Local Grants Aim to Expand Disability Inclusion


At the beginning of Sept., as part of its efforts to improve the experience of people with disabilities, the Jewish Federation of Greater Washington announced it was giving out $100,000 in grants to 16 local organizations for the purpose of expanding their disability inclusivity capabilities.

While this is not the first time the Federation has provided disability assistance to local organizations, this year marks the first time the Federation has been able to award grants at this level, as they previously didn’t have the resources to commit to such a large-scale program, according to Federation CEO Gil Preuss.

Preuss said promoting inclusivity is a major part of the Federation’s mission, kickstarted in large part by previous CEO Steve Rakitt.

“It started before I got here, really by my predecessor, Steve Rakitt, who felt that it was an important part of the role of Federation to make sure that we have an inclusive community for all, and he really focused. One of the areas of focus there was on disability,” Preuss said.


With the new resources allotted toward these grants, the Federation had representatives go out into the community and encourage organizations to apply for the funding.

The Federation then brought in a company to analyze the areas of greatest need in the community, with a focus on providing aid to young people with disabilities. After assessing the current situation, the Federation chose its recipients and the amount to distribute.

And with so much varying need across the D.C. area, the recipients all have very different plans for how to best use the money.

the Den Collective, a group that labels itself “radically inclusive,” is taking the approach of seeking its members’ opinions before making any decisions. The organization wants to be sure that whatever measures it institutes will be wanted and helpful to the most people.

“We’ll discover what kind of programming people are looking for, whether it’s … a purposefully disability inclusion type learning with the whole community, or it’s just a matter of making sure there’s accommodations to … the extent that they are needed for all of our programming,” the Den Collective’s Rabbi Jenna Turow said.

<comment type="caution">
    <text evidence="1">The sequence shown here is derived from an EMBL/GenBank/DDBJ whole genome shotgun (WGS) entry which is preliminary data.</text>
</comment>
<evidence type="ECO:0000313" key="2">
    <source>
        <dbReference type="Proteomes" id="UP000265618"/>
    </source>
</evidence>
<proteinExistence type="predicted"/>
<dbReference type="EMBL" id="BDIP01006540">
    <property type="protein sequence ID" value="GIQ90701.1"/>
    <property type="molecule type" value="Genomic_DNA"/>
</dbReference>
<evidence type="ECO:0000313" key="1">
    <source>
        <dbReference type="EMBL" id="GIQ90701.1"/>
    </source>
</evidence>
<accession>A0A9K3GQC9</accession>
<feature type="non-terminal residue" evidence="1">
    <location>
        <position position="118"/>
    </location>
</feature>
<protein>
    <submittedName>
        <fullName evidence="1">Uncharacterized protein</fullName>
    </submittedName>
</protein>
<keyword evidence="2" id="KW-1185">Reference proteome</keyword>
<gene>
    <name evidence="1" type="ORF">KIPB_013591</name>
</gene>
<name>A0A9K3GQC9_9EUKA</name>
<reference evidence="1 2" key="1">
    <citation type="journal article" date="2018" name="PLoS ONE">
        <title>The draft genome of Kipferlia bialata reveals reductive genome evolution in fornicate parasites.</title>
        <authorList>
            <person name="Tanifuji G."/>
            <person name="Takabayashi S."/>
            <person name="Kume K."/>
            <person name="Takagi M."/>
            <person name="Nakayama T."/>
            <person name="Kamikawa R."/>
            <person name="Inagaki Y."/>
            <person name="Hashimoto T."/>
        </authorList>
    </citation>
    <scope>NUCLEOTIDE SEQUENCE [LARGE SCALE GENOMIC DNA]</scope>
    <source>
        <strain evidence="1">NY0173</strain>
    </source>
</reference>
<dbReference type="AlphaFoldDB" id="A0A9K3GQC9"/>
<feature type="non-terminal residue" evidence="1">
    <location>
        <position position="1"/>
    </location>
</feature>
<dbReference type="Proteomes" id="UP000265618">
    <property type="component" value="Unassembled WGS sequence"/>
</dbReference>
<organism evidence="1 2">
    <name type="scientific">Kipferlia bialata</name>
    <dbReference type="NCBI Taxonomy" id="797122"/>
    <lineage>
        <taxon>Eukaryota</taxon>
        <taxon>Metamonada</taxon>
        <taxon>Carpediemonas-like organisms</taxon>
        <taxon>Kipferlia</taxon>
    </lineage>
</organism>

The grant money and ensuing program will help further the Den Collective’s efforts to provide spaces where people feel welcomed and celebrated for their differences. The organization wants people to be comfortable being transparent about what they need and be able to provide it, according to Rabbi Turow.

Capital Camps, an organization that runs Jewish summer camps in the D.C. area, has specific plans for the funding they were awarded. The group is using its grant money to hire a specialist that can provide extra assistance to its staff members with disabilities.

Capital Camps has long had a focus on disability inclusivity, according to Camp Director Lisa Handelman. She said having this grant money will allow the camp to add “strength on strength” when it comes to providing for its staff and campers with disabilities.

“It’s actually a great place for young adults to work — at summer camps — because they learn a lot of real-life skills,” Capital Camps Development Director Samantha Sisisky said. “This was a chance for our young adults with disabilities to learn later in related life skills in a meaningful way, in this community that they’ve called home as a camper that they can now apply to work and [the grant] elevated that program.”

The hope is that all the inclusive programs the camp runs will allow people with disabilities to become more integrated into the camp and have personal growth and Jewish identity building past their camper or staff years.

But beyond programs and direct outreach, the funding will allow groups across the area to provide small things that can really enhance the experience of disabled people in Jewish spaces.

Preuss said that previous funding has gone to groups needing a sign language interpreter for an event or help with a Passover Seder.

Despite being small additions to the overall event, these enhancements allow for a person to participate and feel part of the community. That’s why disability inclusion is something that the Federation and other local organizations are focusing on.

“This has to be a continued key part of what we do. Research estimates roughly 20% of all people have a disability, and sometimes they’re visible, sometimes not. And many of us may not have a disability at that moment, but we may have one as we get older. It could be a physical disability; it could be hearing; it could be a variety of things,” Preuss said. “So as a Jewish community, we need to make sure that we have organizations throughout the community that understand this and have built their system … to really be inclusive for all, and it’s a core part of what it means to be a Jewish community,” Preuss said.

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